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Reviewed by Gisela Dixon for Readers' Favorite
Helene: True Story of a German Girl's Resilience Growing Up During World War II by Helga Long and Helene Witzmann is a non-fiction memoir detailing the life of a young girl in Germany during the early decades of the twentieth century through World War II. The book depicts a collection of stories and recollections in the first person by Helene, born in Germany in the 1920s. In this book, Helene, in conversations with her daughter, talks about her early life, childhood memories, siblings and parents, family life, the rise of the Nazis, joining the Nazi Youth movement, marriage, their years during World War II, her husband’s role in the military, their eventual application and immigration to the United States, and more.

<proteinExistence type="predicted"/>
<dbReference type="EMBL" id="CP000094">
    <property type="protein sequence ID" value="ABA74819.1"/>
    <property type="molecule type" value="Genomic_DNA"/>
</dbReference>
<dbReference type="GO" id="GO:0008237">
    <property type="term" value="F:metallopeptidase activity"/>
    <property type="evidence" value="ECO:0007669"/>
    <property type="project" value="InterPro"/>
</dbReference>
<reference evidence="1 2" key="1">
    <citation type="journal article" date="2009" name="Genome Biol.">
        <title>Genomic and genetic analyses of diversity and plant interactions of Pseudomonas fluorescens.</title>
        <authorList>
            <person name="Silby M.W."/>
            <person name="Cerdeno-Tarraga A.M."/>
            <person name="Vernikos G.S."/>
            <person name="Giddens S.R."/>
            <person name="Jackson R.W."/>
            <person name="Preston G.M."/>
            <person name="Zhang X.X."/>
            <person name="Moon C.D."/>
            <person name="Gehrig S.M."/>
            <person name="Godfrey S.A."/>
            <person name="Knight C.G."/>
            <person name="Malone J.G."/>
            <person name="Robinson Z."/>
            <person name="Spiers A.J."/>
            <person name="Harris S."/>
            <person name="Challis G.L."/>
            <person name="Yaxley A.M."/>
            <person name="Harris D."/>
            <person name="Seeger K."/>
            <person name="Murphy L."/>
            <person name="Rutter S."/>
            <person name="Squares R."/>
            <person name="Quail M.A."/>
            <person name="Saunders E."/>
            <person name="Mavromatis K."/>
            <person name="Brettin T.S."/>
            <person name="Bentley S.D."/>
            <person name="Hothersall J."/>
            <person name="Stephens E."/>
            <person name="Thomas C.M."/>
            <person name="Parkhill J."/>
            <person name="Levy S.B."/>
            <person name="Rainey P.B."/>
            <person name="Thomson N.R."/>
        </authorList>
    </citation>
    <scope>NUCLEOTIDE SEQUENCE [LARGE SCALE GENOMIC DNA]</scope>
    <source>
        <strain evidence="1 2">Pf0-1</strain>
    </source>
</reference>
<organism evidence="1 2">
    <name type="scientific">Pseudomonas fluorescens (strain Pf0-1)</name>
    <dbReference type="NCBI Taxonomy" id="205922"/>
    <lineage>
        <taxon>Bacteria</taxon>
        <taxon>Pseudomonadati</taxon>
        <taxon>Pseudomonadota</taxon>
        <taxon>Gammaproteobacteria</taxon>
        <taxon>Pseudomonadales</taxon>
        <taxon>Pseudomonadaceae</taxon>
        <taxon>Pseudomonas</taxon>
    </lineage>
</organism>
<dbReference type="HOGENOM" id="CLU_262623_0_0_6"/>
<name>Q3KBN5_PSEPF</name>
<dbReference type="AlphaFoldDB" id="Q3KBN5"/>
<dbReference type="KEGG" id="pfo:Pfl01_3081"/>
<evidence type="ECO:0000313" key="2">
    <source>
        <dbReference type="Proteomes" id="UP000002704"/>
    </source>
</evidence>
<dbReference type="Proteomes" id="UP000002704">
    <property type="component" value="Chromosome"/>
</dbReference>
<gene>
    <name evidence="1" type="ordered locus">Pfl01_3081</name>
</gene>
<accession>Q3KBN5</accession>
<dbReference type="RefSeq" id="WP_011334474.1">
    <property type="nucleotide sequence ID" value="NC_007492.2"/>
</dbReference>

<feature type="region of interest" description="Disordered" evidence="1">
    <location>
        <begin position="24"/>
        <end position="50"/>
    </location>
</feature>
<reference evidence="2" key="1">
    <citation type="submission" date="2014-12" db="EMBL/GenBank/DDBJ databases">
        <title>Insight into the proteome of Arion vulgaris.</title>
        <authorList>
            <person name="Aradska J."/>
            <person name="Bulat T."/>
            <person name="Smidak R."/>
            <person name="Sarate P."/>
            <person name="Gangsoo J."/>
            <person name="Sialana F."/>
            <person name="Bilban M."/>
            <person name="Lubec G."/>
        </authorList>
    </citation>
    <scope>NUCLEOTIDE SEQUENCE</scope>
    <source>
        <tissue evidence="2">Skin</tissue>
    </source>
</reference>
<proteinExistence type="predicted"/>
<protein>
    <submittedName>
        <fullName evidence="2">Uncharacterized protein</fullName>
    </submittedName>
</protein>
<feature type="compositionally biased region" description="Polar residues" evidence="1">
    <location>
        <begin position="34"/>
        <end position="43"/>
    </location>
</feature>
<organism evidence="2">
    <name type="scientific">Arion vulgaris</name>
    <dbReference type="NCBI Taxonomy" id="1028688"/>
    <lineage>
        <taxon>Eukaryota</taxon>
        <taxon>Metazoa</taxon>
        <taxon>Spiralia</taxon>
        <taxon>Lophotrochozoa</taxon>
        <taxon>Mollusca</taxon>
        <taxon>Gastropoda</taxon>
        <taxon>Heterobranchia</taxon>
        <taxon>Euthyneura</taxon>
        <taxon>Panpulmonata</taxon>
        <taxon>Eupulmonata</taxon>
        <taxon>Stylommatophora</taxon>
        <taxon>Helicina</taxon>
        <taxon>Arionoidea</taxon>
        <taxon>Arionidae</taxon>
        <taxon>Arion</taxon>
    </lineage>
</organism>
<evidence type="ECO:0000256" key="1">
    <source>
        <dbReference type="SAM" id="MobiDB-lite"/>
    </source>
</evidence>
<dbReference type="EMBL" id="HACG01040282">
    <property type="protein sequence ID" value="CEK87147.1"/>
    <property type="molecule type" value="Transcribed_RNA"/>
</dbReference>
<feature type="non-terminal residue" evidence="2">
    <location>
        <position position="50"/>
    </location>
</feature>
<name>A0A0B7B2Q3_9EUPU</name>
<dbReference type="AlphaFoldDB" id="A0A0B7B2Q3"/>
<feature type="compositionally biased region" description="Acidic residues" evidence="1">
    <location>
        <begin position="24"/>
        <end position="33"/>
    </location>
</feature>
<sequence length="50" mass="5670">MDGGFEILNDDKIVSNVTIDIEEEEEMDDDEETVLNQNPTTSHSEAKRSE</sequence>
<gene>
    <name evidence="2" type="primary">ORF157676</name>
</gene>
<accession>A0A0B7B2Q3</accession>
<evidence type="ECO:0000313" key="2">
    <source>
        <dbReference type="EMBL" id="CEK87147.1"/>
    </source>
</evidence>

In Helene, I saw a portrait of life for a German citizen who lived during and before the World War II era. I liked the overall writing style of the book, which provides a brief historical synopsis of that period followed by actual recollections by Helene. That being said, after reading the book, I was left with the impression that this was a fairly good life. Helene and her family seem to have been, relatively speaking, more fortunate than others during World War II. The writing style is quite engaging and flows more or less in a chronological manner. There is a small synopsis at the beginning of each chapter that summarizes the world events of that particular period, and which provides a context for Helene’s memories from that same period, which is helpful. This is a book for readers who want to learn about World War II from the perspective of a German citizen of those times.